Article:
DNA Testing and Twins
From the moment some twins are born, parents are certain of one thing—they aren’t identical! Perhaps they have different hair or skin colors, or perhaps, like my twins, one has a distinctive hereditary mark (a cleft chin) and the other does not. But many parents of twins are uncertain if their twins are identical or fraternal. In these cases, performing a simple, painless DNA test can give parents and twins the answer.
DNA testing has revolutionized the world in many ways. These tests have made it possible to prove or disprove paternity in child support and/or custody battles; DNA testing has proven the innocence or guilt of suspects in criminal cases. DNA tests can also help find matches for those who need organs or other body tissue transplants.
One interesting project involving DNA is called the DNA Ancestry Project. By studying genetic markers from around the world, scientists can now look at your DNA and tell you where your ancestors came from. Another portion of the project can match your DNA with family surnames, helping trace your genealogy. For more information on this project, see the link at the end of the article.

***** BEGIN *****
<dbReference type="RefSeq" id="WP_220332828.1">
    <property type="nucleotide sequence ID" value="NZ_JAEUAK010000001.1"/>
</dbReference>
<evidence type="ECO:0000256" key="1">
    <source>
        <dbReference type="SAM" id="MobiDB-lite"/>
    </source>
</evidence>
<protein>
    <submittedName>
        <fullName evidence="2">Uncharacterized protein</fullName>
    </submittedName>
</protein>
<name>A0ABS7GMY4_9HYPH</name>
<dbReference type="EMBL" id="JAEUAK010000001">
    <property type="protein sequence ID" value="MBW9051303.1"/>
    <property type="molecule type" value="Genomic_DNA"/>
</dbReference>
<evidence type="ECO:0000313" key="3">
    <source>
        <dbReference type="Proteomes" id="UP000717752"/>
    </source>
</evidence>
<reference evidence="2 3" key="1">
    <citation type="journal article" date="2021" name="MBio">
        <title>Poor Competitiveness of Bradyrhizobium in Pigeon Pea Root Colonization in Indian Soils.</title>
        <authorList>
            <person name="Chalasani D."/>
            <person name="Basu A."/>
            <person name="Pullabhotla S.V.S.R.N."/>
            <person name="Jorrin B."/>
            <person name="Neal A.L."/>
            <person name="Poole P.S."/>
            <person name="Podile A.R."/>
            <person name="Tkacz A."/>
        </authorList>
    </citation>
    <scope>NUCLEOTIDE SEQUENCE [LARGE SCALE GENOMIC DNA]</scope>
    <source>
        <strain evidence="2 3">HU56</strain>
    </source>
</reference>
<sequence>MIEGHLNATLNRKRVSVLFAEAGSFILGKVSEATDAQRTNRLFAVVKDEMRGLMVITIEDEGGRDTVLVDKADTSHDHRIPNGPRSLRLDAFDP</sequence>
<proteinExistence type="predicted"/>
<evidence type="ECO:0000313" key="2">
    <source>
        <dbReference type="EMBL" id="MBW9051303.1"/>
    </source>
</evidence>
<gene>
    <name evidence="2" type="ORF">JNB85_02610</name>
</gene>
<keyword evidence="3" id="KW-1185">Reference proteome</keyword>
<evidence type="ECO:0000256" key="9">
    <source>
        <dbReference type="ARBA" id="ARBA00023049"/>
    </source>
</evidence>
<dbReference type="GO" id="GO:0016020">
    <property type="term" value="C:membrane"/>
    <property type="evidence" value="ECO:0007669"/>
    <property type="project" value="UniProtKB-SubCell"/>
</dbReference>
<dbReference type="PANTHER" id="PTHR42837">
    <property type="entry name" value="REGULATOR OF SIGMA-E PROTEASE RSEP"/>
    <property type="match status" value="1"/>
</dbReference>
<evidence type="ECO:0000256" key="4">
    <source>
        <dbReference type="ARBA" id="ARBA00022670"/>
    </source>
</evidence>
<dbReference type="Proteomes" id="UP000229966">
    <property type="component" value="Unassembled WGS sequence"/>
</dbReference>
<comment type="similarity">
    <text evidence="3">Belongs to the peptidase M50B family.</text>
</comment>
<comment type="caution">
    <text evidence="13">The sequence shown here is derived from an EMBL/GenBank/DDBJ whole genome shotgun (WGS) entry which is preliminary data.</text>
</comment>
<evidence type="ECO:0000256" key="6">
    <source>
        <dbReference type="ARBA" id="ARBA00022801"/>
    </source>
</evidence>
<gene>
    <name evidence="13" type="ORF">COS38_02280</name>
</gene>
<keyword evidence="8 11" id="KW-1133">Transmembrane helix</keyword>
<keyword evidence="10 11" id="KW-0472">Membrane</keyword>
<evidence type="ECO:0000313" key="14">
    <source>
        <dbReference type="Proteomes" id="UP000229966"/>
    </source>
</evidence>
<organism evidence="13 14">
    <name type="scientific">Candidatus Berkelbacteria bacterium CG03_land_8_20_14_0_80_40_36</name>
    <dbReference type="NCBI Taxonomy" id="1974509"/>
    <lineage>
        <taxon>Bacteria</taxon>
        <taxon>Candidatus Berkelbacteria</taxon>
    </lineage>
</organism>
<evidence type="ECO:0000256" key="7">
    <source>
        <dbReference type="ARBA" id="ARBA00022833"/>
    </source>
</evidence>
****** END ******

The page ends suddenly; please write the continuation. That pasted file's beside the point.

So, how does this all relate to twins? Well, if your twins are identical, much of the DNA is identical. The reason for this is that monozygotic (identical) twins occur when one fertilized egg splits into two babies. If your twins are fraternal, they won’t share as much of their DNA “footprint”—in fact, their DNA will only be as similar as any other pair of siblings who are born years apart.
There are many companies that offer DNA testing for twins. The tests can be ordered over the internet or the phone. The cost ranges from $150 to $250. Very few health insurance companies cover zygosity testing, as it is usually an unnecessary procedure. However, it might be worth a call to your health insurance provider, to see if the test might be partially covered or offered by your pediatrician.
The tests themselves are quite easy and painless to perform, even on small babies. All that is needed is a “cheek swab”—essentially, a quick swipe of the inside of the cheek with a cotton swab. After each twin is swabbed, the parent simply packages up the swabs and sends them back to the company, where they are tested for zygosity. In a few weeks, sometimes less time, the company can tell you if your twins are identical or fraternal.
Twin DNA Tests:
DNA Ancestry Project: http://www.dnaancestryproject.com/
Check out this related article
The Difference Between Monozygotic and Dizygotic Twins